Mr.Sack and Ms. Staurowsky have seen collegiate athletics from the inside. Sack as a former scholarship football player at the Mecca of college football, the University of Notre Dame. Staurowsky as a former athlete, coach, and athletic director in the infancy of women's struggle to level the distribution of funding in college sports with their male counterparts. This "insider's" view gives the authors a vast amount of personal experience to draw from. But this book is not an expose` of personal experiences with college improprieties. The purpose of this manuscript is to educate the reader about the history of college sport and to dispel the theory that today"s Division I-A revenue producing programs are amateur athletics at their finest.
Part I of College Athletes for Hire, gives the reader an intense background on the amateur ideal that was a vital part of the lifestyle of the Gentleman-Aristocrat in Great Britain. To these "gentleman", sport was a leisure time activity. An important point here has an interesting effect on the path of college sports in America. With this amateur view, the sport of choice was partaken to benefit the athlete, not the spectator. When the focus of sport turned to the spectator, the amateur ideal was clouded.
Although this portion of the book is not an easy read, it expresses a movement towards spectatorship that, I believe had a tremendous effect on collegiate sport. This "spectatorism" in the early 1900's, was limited to attending games in person or listening via radio. But in the 1950's when the modern convenience we know as television came along, tremendous financial opportunities existed for the institutions and the governing bodies.
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6 of 8 people found the following review helpful By Jeff Goglia on April 5, 2000
Format: Hardcover
The purpose of this book is to show how college athletes started playing sports as amateurs, but quickly through athletic scholorships have turned towards professionalism. An amateur is one who engages in sports in their free time. This is leisure time, and athletes joining in this time will compete solely on thier will to play and not participate in return for room. board, tuition and fees. An athlete becomes a professional when one accepts an athletic scholorship which may include any of these incentives. This book is primarily about professionlism. The start of the Sanity Code showed signs that the NCAA was turning professional. The Sanity Code stated that financial aid could be awarded to students on the basis of their athletic ability. They called these gifts for play, not pay for play. Recieving any payment at all according to Sack and Staurowsky, makes that athlete a professional. This book touches on the relationships between coaches and players. Under scholorship, athletes must perform under the rules of the coach. I just recently finished my senior year of Division II football. I was under scholorship and my coach did have total control over my actions. My coach acted as the employer, and I was the employee. Schools that don't offer scholorships such as the Ivy League, and Division III schools, players aren't under such strict control. Athletes don't have to practice or play if they don't want to. These players are under no obligation to their coaches. The authors give a good argument that under scholorships, athletes are held under contract, similar to an employee contract. Chapter 5 was a very interesting chapter. The authors explained how sholorships turned into employee contracts through the issue of worker's compensation.Read more ›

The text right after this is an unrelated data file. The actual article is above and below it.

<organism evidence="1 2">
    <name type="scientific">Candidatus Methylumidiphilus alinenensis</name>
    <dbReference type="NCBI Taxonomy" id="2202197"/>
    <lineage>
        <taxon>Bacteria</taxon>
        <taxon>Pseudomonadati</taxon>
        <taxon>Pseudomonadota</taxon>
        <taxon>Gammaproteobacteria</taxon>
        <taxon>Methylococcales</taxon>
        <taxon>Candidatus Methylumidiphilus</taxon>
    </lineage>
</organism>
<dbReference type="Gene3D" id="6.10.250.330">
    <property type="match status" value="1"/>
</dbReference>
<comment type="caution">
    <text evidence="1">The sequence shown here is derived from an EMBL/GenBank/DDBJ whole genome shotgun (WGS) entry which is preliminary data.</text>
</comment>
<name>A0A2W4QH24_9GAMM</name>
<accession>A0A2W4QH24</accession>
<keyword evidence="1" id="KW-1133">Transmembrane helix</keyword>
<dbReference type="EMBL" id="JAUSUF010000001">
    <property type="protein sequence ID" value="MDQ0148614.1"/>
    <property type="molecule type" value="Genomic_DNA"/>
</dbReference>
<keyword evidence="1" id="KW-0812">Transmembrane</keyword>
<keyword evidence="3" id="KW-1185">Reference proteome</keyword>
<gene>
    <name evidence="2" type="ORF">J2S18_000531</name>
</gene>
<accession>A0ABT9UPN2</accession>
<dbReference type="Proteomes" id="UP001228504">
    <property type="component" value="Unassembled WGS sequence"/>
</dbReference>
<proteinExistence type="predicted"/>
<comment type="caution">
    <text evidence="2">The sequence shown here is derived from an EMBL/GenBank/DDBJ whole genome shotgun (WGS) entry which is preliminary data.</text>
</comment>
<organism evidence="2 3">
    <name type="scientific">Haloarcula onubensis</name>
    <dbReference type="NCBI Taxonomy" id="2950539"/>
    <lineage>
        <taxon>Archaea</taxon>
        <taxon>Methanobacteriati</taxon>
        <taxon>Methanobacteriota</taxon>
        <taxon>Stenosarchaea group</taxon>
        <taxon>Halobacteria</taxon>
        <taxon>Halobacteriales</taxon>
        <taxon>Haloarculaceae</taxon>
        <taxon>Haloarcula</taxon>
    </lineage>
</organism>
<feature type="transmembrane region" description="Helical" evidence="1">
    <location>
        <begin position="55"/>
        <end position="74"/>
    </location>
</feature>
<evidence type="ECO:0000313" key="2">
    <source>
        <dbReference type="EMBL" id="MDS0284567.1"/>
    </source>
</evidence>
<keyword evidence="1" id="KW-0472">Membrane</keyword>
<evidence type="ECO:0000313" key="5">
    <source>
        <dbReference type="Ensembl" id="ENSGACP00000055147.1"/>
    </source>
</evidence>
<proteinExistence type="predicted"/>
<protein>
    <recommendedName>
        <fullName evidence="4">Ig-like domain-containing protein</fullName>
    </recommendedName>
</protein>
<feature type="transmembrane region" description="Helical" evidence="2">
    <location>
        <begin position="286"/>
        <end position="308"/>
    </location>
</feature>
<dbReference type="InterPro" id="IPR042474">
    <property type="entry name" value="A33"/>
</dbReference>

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1 of 1 people found the following review helpful By Matt Mentone on February 20, 2000
Format: Hardcover
An in depth look at the evolution of both amateurism andthe NCAA, Sack & Staurowsky take a historical view to show how theNCAA falsely classifies college athletes as amateurs. The authors look at current labor and contract laws, as well as historical court cases, to draw comparisons to what the NCAA refers to as athletic scholarships. Are athletic scholarships a gift given for ability? Or, are they a payment for services rendered. The authors argue that scholarships are an employment contract for services. The fact that the scholarships must be renewed every year by the coach, and can be taken away from a player for what the coach deems poor performance, or for that matter even an injury, make the arguement a very strong one. If scholarships were merely a gift, then shouldn't an athlete be allowed to walk away from the sport with no prospect of financial harm?
By current NCAA standards, the authors say this is not the case. "College Athletes for Hire" shows how and why the NCAA passed legislation allowing for one year renewable scholarships giving total control of the coach over the athlete both on the field, and in some cases off. Furthermore, athletes are awarded these athletic scholarships on athletic ability alone, with no consideration of academics or, in many cases, personal character. The thesis argued by Sack and Staurowsky that athletes are already 'unpaid professionals' is even stronger when the authors use a legal perspective to show how courts have interpreted employment contracts. When discussing amateurism and scholarships, a working definition and background is needed.
The book does a good job in providing a history of what amateurism is defined as.